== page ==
The Pony Express Trail was a mail and news delivery route. It ran between St. Joseph, Missouri and Sacramento, California in 1860 and 1861. It was a chain of horseback riders delivering mail by running relays with a leather satchel of letters and newspapers. Each rider hauled ass day-and-night in dangerous conditions (socially and nature-wise) to meet up with the next horse and rider. Through Missouri, Colorado Rocky Mountains, Utah badlands, Sierra Nevada … ten days, people. It took ten days to get something from one end to the other, and just preceding the telegraph, it was the fastest way to do so at the time. There were 120 relay riders, aged 11-40s; 184 stations, about ten miles apart (about as far as a horse likes to gallop at a stretch). Horses were traded out at each of the stations. Riders did about 75 miles per shift, and you can imagine there was a complex system of alerts, preparation, feeding, caring, and housing of horses and riders. These dudes were bad.
If you camp at Lovers Leap Campground, on Highway 50, just west of South Lake Tahoe, you will walk along a section of the Pony Express Trail to get to the rock climbing and bouldering routes near and on the face of Lovers Leap. It’s hard, picky walking over rocks the size of bowling balls. If you stop and look up at the cliff, you can see figures hanging in harnesses, calling to each other, climbing, waiting, fussing with ropes and devices. Watching one figure up there through field glasses, I saw him fall to his next piece of protection in the wall, about ten feet.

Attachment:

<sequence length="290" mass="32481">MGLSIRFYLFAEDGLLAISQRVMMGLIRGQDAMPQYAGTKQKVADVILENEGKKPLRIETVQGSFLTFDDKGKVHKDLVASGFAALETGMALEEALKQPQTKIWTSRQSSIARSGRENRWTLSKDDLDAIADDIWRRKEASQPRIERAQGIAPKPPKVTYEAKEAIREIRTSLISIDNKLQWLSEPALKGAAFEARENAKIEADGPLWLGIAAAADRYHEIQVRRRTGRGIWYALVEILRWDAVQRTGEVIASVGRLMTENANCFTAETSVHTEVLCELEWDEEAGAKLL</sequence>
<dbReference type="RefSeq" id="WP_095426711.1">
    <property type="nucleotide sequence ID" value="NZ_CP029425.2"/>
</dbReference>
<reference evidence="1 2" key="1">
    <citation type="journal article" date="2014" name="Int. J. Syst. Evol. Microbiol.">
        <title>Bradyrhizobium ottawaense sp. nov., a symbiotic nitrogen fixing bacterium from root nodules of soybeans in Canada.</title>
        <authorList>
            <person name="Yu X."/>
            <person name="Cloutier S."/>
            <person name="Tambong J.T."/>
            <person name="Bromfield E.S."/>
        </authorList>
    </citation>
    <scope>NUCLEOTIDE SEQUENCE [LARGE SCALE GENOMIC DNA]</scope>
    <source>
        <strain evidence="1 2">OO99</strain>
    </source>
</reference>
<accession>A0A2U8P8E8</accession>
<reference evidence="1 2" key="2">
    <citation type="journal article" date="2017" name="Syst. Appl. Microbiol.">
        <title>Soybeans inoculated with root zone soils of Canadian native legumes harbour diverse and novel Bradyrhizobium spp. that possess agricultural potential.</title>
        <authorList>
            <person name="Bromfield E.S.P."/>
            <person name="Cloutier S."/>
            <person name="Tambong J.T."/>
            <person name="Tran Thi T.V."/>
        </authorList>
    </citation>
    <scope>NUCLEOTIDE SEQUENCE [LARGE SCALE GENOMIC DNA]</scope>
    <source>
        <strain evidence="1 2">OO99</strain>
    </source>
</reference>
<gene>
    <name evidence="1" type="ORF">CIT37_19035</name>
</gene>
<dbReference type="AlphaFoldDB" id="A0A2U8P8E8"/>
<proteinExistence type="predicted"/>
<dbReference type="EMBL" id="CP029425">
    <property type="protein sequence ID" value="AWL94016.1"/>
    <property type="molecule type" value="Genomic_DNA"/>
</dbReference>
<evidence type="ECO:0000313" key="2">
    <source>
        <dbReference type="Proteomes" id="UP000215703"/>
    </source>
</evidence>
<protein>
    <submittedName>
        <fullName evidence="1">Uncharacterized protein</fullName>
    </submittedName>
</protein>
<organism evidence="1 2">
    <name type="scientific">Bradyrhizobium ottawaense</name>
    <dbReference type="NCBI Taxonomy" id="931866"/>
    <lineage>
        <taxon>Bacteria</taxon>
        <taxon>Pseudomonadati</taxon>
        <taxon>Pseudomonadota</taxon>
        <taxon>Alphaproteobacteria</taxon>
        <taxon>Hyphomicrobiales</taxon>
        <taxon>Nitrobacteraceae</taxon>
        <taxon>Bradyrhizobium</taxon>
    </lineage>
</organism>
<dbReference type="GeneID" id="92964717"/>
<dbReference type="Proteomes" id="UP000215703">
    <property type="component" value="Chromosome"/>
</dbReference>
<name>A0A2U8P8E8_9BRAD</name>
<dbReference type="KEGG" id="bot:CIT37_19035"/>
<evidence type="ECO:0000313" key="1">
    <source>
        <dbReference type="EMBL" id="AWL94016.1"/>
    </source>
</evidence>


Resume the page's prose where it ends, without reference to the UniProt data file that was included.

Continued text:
You are probably more safe laced into your climbing partner via ropes and harnesses and protection devices, than you are finishing up the climb and trotting back to base camp, with thirty pounds of rope around your waist, where, cavalier and high from your adventure, you slip on a tiny amount of gravel, scattered over the smooth granite and with few places to catch with your hands, head into a somersault and snowball your way to a broken leg. The statistics have it that more people injure themselves on the “walk off.” Thanks to my kind friends, who told me about this subtlety, it never happened to me.